“Find a salon that gives you the opportunity for training and education. Make sure the salon meets your core values and your vibe. It’s about the culture of the salon, so feel that energy when you come into the salon.” —Kellie Diana Johnson, owner of Elan Hair and Makeup Studio in Sea Girt, NJ

“Find and follow your passion and the money will follow. If you truly love what you do, then you’ll be successful. We are in an industry with an unlimited amount of possibilities from being a stylist to an educator to a salon owner.” —Coral Pleas, owner of Cutting Loose Salons and Spas, Sarasota, FL

“Be your best self at work every single day. We are on stage from the time you walk in the door until the time you leave. Even when you’re off stage in the break room, try to stay on stage in your heart and in the words that come out of your mouth. Be your best self even when no one is watching you.” —Bonnie Conte, owner of Avalon Salon and Spa in Deer Park, IL

“Be willing to do things outside of work to give back to your community and while you’re doing that, you’ll attract new clients.” —Wendy White McCown, owner of Signatures Salon in Lake Charles, LA, who took us viewers to an event at Roll Indoor Cycling

“Always have an open heart and a humble spirit. Always be willing to learn and get involved with your community.” —Lensi White, stylist from Signatures Salon in Lake Charles, LA

“Throughout your career, pick your teachers and mentors, listen to them and work hard. And your teacher will have your back. It’s very important to find the right people to hang with and grow with.” —Ginger Boyle, owner of Planet Salon in Los Angeles, CA

“Always be a student. No matter how great you become or how far you get, open your heart to learn because no matter who you are, you are always in the place where you don’t know what you don’t know.” —Van Khanh Nguyen, owner of Karen Allen Salon and Spa in Riverside, CA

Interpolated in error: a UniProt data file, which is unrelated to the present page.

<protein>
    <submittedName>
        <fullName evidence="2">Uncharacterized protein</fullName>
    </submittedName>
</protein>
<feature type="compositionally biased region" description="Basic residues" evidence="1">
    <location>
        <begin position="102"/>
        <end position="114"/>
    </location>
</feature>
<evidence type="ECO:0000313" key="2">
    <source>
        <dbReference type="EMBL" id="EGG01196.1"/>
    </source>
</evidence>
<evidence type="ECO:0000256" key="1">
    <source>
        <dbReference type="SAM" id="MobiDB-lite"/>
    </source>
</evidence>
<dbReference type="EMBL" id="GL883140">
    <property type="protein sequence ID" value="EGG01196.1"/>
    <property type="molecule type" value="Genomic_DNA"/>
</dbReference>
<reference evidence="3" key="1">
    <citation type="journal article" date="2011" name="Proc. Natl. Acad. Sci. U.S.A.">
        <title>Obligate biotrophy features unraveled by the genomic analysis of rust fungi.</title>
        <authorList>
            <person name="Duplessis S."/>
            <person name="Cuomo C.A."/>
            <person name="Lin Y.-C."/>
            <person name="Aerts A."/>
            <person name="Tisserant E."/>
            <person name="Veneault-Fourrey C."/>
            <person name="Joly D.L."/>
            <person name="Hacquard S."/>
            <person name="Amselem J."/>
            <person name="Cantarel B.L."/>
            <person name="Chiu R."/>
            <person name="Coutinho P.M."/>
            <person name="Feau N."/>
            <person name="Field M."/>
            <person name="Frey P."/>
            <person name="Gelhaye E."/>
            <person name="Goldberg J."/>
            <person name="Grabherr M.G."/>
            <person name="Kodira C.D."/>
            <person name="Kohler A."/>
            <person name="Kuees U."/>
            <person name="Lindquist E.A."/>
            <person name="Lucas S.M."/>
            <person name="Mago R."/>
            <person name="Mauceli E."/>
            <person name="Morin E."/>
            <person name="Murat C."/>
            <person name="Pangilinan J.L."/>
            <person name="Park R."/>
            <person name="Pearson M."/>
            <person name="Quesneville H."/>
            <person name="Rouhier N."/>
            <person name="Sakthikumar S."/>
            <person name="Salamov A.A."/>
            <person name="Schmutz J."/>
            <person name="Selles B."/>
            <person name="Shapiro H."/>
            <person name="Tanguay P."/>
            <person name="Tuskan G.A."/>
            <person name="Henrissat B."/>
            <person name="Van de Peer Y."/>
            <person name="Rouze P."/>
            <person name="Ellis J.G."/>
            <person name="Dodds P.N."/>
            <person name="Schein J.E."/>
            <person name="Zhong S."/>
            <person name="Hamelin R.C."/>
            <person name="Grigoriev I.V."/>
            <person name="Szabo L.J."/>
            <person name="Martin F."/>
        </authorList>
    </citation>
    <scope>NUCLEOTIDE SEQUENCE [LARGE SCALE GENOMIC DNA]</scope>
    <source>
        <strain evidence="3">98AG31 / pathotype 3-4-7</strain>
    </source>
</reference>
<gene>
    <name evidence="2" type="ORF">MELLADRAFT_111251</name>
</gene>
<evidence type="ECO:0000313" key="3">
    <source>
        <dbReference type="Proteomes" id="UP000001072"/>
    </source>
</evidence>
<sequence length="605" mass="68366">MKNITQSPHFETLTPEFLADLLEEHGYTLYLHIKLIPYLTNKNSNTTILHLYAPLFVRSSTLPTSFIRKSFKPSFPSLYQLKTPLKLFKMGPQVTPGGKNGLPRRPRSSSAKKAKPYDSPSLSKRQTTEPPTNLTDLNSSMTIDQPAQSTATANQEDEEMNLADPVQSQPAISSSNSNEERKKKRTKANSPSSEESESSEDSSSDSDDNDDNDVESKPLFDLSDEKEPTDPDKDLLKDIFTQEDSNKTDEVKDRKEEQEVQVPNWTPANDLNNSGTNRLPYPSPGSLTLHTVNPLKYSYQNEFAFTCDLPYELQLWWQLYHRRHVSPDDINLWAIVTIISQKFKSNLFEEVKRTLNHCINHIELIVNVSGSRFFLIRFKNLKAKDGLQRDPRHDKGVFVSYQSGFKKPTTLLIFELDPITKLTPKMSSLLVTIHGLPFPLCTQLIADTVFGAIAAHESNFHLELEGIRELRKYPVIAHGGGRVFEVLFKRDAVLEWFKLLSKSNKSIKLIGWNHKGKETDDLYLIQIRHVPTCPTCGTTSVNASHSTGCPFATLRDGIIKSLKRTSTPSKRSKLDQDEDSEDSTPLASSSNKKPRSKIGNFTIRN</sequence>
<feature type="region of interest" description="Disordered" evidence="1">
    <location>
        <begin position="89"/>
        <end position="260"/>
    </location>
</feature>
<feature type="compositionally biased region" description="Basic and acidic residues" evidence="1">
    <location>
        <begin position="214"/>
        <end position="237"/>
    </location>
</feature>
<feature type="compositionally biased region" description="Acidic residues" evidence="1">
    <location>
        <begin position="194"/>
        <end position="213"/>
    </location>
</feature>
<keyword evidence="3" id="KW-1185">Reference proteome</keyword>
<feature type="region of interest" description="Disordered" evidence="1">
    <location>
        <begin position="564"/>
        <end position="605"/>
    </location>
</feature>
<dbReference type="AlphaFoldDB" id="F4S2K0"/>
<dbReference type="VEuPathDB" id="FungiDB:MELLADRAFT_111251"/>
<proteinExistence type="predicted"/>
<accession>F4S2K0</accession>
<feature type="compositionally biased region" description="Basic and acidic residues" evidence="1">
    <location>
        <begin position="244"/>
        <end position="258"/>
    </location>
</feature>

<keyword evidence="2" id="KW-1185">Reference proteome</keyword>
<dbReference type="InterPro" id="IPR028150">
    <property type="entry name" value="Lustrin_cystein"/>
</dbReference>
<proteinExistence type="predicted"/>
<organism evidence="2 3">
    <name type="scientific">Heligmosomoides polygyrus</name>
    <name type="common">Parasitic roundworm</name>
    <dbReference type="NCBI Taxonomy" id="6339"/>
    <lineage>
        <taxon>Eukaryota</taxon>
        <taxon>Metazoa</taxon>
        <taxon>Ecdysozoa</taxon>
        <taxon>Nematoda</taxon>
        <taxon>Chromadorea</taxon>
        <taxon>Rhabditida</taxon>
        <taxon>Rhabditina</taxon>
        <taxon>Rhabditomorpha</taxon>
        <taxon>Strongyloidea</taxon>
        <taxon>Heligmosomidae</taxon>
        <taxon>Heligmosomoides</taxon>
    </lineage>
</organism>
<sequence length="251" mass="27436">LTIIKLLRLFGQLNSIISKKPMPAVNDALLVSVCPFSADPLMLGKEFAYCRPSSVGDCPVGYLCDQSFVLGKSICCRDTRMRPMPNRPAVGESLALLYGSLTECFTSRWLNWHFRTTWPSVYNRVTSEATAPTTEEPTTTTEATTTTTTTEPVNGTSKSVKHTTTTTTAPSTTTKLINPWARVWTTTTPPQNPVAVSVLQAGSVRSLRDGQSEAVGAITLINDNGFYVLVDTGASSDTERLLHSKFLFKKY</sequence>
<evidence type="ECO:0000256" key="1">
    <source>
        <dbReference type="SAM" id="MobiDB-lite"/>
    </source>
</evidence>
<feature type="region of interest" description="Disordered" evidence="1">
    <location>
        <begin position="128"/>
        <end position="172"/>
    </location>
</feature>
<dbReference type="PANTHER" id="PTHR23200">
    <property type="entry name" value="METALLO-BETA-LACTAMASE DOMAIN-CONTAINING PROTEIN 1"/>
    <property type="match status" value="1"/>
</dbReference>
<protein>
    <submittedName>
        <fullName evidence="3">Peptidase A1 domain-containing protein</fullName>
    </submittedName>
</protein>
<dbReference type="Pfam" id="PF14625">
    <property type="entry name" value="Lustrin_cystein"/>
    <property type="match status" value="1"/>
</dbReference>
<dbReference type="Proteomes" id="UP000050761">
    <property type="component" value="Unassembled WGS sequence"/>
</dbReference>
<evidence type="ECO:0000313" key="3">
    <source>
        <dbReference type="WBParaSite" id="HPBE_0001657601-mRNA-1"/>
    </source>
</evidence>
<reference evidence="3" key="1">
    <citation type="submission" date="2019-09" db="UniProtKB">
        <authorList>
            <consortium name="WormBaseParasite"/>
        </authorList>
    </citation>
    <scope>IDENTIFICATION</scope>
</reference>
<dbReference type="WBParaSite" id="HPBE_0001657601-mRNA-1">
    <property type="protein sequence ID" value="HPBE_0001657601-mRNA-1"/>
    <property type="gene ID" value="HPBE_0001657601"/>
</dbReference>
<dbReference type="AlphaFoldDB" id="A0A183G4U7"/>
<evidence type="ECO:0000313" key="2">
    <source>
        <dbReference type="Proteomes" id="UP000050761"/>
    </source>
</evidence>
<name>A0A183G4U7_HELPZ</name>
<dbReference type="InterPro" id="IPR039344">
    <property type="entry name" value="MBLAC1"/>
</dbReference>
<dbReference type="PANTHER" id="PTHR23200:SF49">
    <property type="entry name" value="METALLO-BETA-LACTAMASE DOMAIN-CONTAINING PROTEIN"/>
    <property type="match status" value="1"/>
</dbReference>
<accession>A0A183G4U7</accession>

“Have patience and build a strong foundation of education, because that is how you will develop the confidence and skills to be great. Whatever work you are doing, it has the represent you at the very highest level for wherever you are. So whether you are a one-year stylist, five-year stylist or 20-year stylist, you need to keep taking classes and learn what’s new so you can stay fresh, relevant and the best you can be.” —Karie Bennett, owner of Atelier Salon and Spa in San Jose, CA

“To behappy, you need to have a balance. Learn how to eat right, drink lots of water a day, sleep many hours, come to work refreshed and looking great, spend time with family and good friends who believe in you and support you, and do what you like to do. You’re going to be working many hours and you don’t want to burn out—so make sure you invest 10 hours every week in your soul.” —Ronit Enos, a hair stylist and the former owner of Maxime’s in Boston, MA